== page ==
You take a 20 – 30 minutes' elephant ride to ascend to the Amber Fort in Jaipur.
Here are two former Boutique India Tours tour members setting out on the journey.

View from Amber Fort of the frontyard where you embark from your elephant.

Partial view of Jaipur city from Amber Fort

A courtyard inside Amber Fort

This is the Victoria Memorial, in the great metropolis of Kolkata, in the province of West Bengal.
Formerly Calcutta, this city of 20 million people was once the capital of India.
Hover your mouse over the photo above to view the location of Kolkata.

A Boutique India Tours group vising the Botanical Gardens in Kolkata.
Here, they are headed towards a 1,500 years old banyan tree – its a single tree with many, many
ariel roots (the original trunk rotted away and was removed a long time ago), making it look like a forest.

A closer view of a section of the banyan tree.

While in Kolkata, the Boutique India Tours group also went on a fantastic day-long river cruise
on the river Ganga ("Ganges") to the Sunderbans – the large delta with its numerous waterways,
where the Ganga flows into the Bay of Bengal. The largest delta in the world and
spreading over 10,000, the Sundarban delta is home to a large range of flora
(mainly mangroves and flowering plants) and fauna (crocodiles, tigers, deer, several bird species and more).
The group members considered this cruise to be a highlight of their tour.
It's also possible to make this an overnight cruise.

In the cruise boat, a diesel powered vessel. You should not expect 5-star luxury here, but what
it lacks in luxury it more than makes up by the uniqueness of the fabulous experience.
Lunch will be a hot meal freshly cooked on the boat – local cuising cooked traditionally.
The toilet is rather basic, it's the white cubicle you see at the back.
The floor has a hole in it and there are a couple of buckets of water and a mug. Simple, no-nonsense stuff.

O Ganga, mighty Ganga!

A cruise launch passing by.

The next few pictures are from the province of Tamil Nadu in the south of India, specifically from the cities of
Kanchipuram, Tiruchirapally (aka "Trichy"), Madurai, Rameshwaram and Kanyakumari.
The great Hindu temples of ancient and medieval India still stand proudly in eastern and southern India, unlike in
northern India and parts of western India, where muslim marauders destroyed them and built their structures atop the ruins.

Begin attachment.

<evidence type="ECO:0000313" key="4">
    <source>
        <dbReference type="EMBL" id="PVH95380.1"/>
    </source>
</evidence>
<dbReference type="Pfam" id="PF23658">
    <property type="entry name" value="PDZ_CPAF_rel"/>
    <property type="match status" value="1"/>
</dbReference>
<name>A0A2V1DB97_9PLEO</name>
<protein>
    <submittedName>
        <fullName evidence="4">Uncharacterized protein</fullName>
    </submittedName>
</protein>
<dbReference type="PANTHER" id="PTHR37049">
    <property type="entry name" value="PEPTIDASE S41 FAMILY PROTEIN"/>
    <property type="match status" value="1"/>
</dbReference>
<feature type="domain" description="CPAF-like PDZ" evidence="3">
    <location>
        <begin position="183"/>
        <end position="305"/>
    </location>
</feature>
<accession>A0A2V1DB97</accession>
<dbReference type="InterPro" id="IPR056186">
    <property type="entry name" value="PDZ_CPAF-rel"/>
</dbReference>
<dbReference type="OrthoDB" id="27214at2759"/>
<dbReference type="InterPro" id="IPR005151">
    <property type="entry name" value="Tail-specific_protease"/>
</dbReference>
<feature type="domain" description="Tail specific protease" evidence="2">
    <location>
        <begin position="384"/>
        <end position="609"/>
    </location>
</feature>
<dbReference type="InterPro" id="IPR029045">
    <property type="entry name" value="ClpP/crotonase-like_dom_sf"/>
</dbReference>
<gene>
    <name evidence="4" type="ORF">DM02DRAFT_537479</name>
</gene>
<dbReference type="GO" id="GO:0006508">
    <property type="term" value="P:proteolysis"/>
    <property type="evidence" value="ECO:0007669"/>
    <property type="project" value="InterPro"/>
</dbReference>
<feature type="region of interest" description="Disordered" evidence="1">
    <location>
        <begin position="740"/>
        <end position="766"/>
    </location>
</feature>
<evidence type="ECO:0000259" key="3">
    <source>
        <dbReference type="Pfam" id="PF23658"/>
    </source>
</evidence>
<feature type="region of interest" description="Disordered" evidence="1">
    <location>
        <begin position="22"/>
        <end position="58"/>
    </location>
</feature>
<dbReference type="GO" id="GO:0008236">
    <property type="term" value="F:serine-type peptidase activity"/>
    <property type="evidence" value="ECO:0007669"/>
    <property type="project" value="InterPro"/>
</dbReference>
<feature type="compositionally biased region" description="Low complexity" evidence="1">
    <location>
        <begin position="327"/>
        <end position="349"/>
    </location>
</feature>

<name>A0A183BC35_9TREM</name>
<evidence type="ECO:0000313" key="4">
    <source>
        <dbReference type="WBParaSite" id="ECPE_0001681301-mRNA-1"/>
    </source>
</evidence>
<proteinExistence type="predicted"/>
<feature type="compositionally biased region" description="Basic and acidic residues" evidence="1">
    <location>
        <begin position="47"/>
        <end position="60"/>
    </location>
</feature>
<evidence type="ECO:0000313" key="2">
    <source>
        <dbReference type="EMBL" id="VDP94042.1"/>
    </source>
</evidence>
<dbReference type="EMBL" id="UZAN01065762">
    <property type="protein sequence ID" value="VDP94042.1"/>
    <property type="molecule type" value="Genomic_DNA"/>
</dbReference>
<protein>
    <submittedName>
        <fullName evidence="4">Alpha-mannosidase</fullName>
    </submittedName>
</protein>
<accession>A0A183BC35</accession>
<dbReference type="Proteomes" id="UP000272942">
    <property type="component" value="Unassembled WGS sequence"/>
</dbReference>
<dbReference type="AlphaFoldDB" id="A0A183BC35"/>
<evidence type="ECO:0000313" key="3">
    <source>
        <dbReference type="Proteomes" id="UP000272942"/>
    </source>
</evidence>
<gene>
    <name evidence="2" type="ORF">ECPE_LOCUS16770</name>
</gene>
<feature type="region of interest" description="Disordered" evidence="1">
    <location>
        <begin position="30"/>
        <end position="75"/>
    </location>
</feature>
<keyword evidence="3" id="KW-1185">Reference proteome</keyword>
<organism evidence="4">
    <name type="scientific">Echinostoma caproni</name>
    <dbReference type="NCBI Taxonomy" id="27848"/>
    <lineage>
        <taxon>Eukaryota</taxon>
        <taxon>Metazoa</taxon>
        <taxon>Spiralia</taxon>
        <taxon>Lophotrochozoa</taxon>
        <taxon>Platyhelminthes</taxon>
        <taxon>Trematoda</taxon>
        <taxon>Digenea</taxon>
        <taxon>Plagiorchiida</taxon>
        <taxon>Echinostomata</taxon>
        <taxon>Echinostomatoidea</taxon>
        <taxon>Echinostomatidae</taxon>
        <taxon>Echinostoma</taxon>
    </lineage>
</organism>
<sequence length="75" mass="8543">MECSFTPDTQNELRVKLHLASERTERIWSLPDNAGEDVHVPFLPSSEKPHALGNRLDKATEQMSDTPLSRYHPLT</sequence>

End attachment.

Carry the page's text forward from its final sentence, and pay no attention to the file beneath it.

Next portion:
This photograph is a Mandira in Trichy. The south Indian Mandira architecture is readily recognised from its unique style.
Hover your mouse over the photo above to view the location of the 5 cities stated above.

A view of Trichy city.

The great Mandira of Meenaakshi in the city of Madurai.

Closer view of the carved figures (on stone) on the Meenaakshi Mandira.

Kanyakyumari is the southern tip of India, where the Indian Ocean, the Bay of Bengal
and the Arabian sea meet. This photo is of a sunset in Kanyakumari.

And now I would like to present a few pictures of the India that is not part of the normal tourist circuit –
the India of the remote villages, the back roads, the occasional decrepit building that once saw better days,
the fields where diverse crops are grown, the small Mandira (Hindu temple) that dot the countryside
everywhere, uniting and beautifully synthesising all Indians (barring those who have—from fear or
from greed—chosen to embrace a foreign faith and value system) under a great spiritual, humanistic,
benevolent, environment-friendly, social, philosophic, artistic and cultural system, and more...
For this, I have chosen the area surrounding Parlakhemundi, a town in south Odisha and Maripadu,
a village which was formerly in Odisha. These are areas where my own ancestors lived.

A school in Parlakhemundi.

The national highway crossing, Parlakhemundi.

A Mandira, Parlakhemundi.

These buildings from colonial days in Parlakhemundi can tell us a story or two...

Neelakantheshvara Mandira, Maripadu, formerly in Odisha province.



I hope, gentle reader, that you have enjoyed viewing these pictures. I will continue to add more photographs of different parts of India, so please do check in here every now and again... I do not claim to be a great photographer, so if the photo quality is not very high, I apologise! Please note that these photographs do not really do justice to the beauty of India. Nor do they, by any stretch, cover all India has to offer. These photos merely open a tiny window and show, I guess, only a small fraction of the amazing sights and experiences India will have in store for you, once you hop on board a Boutique India Tours tour. Contact me NOW!

Best wishes and sincerely,
Chintamani Rath PhD.